- By Mark Savage
- BBC Music Correspondent
When rock band Kiss played their final farewell concert in New York this weekend, they ended with a gesture that will ensure their digital immortality.
As they left the stage at Madison Square Garden, the band were replaced by flying avatars who launched into the hit song God Gave Rock ‘n’ Roll to You.
The technology, originally developed for the Abba Voyage show, will allow them to stay on the road in retirement.
Gene Simmons said the band could now be “forever young and forever iconic”.
Singer Paul Stanley added: “What we’ve accomplished has been amazing, but it’s not enough. The band deserves to live on because the band is bigger than we are.
“It’s exciting for us to go the next step and see Kiss immortalised.”
The avatars were designed by George Lucas’s visual effects company Industrial Light & Magic (ILM) and financed by Swedish conglomerate Pophouse Entertainment, which is co-owned by Abba’s Björn Ulvaeus.
The companies previously collaborated on the Abba Voyage show, which recreates a 1970s-era Abba concert in a custom-built London arena. That show makes an estimated £2m per week.
However, Kiss’s avatars seem unlikely to be as grounded in reality as Abba’s digital replicas. The characters that appeared in New York were 8ft tall, breathing fire and shooting electricity from their fingers, while floating above the audience.
“These four individuals already have superpowers. We want to be as open as possible,” said Pophouse CEO Per Sundin.
The digital characters were created from data captured while the band performed in motion capture suits earlier this year.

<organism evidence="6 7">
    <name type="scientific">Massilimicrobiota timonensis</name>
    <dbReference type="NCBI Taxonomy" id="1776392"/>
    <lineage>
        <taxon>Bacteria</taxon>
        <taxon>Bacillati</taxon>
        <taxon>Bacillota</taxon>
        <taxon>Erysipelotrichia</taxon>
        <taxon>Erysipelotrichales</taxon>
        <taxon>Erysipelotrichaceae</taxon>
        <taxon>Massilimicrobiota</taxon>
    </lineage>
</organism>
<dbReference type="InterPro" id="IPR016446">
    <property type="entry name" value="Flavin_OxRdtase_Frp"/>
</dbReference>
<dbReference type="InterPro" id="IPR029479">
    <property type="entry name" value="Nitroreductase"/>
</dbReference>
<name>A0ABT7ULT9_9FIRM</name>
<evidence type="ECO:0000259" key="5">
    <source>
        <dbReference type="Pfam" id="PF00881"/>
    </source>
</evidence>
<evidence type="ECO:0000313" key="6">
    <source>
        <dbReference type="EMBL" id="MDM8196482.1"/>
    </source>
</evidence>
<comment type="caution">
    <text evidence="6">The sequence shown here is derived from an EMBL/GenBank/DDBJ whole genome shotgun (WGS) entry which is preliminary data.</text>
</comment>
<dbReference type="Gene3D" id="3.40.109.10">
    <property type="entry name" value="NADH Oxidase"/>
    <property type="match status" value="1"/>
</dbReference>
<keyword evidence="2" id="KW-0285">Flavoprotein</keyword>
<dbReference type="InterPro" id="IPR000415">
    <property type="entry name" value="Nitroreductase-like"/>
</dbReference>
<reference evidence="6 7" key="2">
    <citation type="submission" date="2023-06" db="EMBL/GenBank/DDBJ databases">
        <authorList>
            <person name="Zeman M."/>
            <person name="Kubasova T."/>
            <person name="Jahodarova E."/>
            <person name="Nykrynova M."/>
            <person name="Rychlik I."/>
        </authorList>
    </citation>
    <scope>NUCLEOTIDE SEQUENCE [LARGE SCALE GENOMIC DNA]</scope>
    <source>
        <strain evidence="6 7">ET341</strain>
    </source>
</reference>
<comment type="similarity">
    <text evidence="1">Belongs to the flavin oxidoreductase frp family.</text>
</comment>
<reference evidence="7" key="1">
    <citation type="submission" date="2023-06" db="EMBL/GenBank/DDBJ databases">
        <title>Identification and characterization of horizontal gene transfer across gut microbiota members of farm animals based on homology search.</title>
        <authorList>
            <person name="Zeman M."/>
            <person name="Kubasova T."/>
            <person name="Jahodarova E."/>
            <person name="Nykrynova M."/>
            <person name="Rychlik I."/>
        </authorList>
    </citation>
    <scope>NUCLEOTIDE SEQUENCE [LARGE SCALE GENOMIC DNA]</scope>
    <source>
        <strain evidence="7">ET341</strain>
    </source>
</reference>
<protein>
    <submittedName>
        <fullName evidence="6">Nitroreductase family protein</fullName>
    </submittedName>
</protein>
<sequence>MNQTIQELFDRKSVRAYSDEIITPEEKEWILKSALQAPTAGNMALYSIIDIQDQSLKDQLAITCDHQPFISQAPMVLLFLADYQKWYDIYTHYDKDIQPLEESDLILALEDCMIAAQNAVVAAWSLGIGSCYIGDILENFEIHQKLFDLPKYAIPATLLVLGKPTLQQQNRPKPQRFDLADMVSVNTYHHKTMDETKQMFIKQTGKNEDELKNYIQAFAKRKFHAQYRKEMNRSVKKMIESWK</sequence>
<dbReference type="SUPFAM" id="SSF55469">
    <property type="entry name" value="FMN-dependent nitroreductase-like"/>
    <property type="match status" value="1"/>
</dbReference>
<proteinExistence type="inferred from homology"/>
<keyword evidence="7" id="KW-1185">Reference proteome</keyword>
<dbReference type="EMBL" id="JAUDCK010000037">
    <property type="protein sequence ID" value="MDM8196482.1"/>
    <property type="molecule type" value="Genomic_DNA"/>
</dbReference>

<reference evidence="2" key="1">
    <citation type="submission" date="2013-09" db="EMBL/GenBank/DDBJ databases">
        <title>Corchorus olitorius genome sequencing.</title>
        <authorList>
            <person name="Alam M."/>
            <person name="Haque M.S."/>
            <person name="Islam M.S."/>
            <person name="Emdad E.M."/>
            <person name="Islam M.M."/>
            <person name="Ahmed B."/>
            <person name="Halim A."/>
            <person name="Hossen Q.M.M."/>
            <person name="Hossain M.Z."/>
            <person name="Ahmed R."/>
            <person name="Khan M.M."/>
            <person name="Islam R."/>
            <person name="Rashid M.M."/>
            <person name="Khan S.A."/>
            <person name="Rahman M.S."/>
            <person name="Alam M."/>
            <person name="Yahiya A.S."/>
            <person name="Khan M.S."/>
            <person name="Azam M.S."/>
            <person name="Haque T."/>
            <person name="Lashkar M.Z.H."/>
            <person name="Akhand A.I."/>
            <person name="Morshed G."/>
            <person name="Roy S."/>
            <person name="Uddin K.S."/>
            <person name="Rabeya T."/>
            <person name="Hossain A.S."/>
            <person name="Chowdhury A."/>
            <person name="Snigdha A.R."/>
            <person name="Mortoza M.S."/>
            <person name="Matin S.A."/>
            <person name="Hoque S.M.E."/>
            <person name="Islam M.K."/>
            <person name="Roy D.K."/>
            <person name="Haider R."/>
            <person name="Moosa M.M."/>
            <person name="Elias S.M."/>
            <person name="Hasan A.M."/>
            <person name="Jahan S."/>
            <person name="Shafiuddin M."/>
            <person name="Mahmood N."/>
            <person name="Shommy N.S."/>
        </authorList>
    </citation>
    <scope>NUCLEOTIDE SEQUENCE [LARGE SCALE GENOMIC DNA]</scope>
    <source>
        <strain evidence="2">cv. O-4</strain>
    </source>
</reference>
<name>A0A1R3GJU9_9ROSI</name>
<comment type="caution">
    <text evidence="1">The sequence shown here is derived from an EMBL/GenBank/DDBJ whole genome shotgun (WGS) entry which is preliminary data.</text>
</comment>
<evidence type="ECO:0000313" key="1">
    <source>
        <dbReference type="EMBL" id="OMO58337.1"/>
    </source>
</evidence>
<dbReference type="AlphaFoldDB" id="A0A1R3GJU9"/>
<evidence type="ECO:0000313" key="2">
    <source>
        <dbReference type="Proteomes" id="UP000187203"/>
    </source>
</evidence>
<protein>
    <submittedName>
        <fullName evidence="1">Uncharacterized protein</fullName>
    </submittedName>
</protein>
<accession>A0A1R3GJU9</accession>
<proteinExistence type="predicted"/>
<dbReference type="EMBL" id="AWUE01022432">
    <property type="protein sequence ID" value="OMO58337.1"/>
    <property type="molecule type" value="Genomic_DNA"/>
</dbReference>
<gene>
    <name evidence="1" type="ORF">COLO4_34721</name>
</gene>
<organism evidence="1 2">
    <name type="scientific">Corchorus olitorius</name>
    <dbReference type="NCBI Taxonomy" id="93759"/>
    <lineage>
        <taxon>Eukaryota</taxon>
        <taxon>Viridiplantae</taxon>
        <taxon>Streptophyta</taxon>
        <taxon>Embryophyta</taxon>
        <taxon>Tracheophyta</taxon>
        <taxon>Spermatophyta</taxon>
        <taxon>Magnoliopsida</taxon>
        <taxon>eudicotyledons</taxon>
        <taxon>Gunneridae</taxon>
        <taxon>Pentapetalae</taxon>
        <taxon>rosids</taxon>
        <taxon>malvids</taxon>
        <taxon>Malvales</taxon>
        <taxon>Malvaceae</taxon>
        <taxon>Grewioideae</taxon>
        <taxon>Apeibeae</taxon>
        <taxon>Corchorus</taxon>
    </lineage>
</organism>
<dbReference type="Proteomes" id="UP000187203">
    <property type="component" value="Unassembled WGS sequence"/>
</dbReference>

However, Kiss have yet to unveil their plans for the avatars.
“We’re going to figure it out after the tour,” said Sundin. “Is it a Kiss concert in the future? Is it a rock opera? Is it a musical? A story, an adventure?”
Known for their eye-catching make-up and larger-than-life performances, Kiss became one of the biggest arena rock acts of the 1970s and 80s.
Their hits include Rock And Roll All Nite, Black Diamond, I Was Made For Lovin’ You and Crazy Crazy Nights.
They staged their first farewell tour in 2001, but have regularly returned to the road – with the current line-up including founders Stanley and Simmons alongside guitarist Tommy Thayer and drummer Eric Singer.
It is not thought former members like Peter Criss and Ace Frehley will be part of the avatar shows.
Last summer, Simmons, 74, mused that Kiss might continue beyond their final concert in ways that “even I haven’t thought of”.
That included the suggestion of recruiting an entirely new band to dress up and play Kiss’s greatest hits.
“I have no problems with four deserving 20-year-olds sticking the make-up back on and hiding their identity,” he said.